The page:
I recently finished another little terrier on bobbin wheels and once I'd been through the process of listing him on Etsy, I then started the process of adding him to my Facebook shopfront.
In theory, this should be fairly simple. After all, what could go wrong? Well, it appears that the approval process can be somewhat heavy handed, if not downright wrong headed. I use the word 'headed' reluctantly as it's obviously an automated system, not a human being. After all, a robot is supposed to be less fallible than a person.
'Pickles' was rejected, as 'live animals are not allowed for sale on Facebook'. This despite the fact that I've listed many of my creatures in my Facebook shop without problem. So I tried to fill in the appeal form. Which I did several times, as each time I tried to submit it, I was told that I 'had not filled in the required field'. Despite having done precisely that. Further investigation found other users who have had exactly the same issues and no satisfaction from the Powers That Be at Facebook HQ.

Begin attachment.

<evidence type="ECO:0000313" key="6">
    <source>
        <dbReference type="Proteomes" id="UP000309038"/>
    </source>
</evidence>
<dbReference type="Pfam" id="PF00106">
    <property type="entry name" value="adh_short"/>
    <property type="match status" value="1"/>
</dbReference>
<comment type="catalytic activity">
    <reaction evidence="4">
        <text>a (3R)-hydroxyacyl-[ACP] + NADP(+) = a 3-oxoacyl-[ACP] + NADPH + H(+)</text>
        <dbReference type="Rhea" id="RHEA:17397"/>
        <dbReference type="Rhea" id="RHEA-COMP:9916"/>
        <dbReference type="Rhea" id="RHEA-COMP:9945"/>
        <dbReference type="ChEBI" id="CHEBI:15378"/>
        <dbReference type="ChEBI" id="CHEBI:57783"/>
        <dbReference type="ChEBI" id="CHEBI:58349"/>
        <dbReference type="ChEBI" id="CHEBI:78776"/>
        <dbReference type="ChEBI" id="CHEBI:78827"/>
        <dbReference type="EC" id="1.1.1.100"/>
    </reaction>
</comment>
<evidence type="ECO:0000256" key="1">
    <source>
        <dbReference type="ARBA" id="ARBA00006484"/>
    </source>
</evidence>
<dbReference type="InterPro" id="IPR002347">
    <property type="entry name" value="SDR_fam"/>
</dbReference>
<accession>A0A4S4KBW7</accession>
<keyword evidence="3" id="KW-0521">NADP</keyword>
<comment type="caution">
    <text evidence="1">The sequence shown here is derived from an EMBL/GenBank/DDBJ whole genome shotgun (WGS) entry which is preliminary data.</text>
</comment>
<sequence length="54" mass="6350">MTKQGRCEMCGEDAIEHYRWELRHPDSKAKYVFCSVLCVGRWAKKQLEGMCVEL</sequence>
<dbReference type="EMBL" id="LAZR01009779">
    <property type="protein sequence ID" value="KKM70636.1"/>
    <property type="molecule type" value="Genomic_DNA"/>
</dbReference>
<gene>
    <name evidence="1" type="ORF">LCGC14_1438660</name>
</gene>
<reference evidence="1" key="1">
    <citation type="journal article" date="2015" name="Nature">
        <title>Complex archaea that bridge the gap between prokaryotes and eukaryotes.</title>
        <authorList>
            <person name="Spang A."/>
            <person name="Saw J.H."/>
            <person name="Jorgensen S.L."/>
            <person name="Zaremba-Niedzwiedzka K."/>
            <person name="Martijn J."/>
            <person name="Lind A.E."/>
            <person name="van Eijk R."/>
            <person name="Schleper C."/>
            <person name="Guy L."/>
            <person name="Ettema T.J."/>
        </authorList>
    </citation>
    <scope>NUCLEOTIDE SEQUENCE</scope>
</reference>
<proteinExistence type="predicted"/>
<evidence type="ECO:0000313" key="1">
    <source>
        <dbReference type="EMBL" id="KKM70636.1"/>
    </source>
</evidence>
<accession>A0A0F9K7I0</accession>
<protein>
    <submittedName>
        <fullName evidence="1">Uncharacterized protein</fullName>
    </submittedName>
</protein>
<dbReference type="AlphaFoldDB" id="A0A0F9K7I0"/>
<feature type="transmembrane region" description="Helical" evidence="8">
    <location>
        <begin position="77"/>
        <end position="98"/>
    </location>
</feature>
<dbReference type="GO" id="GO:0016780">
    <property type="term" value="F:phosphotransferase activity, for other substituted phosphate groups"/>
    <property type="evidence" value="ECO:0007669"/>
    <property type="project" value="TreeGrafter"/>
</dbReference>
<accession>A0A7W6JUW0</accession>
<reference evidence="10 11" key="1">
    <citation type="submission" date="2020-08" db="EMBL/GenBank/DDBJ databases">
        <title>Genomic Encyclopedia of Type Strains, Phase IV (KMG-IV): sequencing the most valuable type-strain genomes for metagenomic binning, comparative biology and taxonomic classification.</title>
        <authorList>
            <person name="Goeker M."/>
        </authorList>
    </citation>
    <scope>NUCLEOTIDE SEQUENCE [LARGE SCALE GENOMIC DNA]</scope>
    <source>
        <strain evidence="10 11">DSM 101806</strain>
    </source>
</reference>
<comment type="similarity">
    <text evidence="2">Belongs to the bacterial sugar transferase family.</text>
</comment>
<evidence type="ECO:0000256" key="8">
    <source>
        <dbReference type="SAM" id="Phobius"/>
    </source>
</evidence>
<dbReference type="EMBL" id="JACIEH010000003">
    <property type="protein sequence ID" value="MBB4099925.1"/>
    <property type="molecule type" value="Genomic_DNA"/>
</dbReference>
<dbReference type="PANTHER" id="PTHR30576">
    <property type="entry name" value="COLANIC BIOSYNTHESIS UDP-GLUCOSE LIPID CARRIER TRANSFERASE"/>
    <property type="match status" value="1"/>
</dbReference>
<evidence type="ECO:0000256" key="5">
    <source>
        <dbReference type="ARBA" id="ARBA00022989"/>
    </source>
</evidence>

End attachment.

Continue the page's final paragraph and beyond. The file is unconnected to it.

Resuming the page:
So I went about it sideways, rewrote the description and title without any reference to 'dog' or terrier' and re-tagged my photos similarly. Result - instant approval. Which leads me to wonder, as the algorithm seems to be such a blunt instrument, that I could actually have listed a real, live terrier and by calling it a 'thermos flask', with no references to anything canine, I could have got away with directly breaking their rules.
If AI really is the future, I do hope it becomes more sophisticated, because if a robot cannot discern between a real dog and a hand crafted miniature woolly one, then we may very well be headed for catastrophe. It's all about the nuances, and (just my opinion) we humans are still better at it than a computer.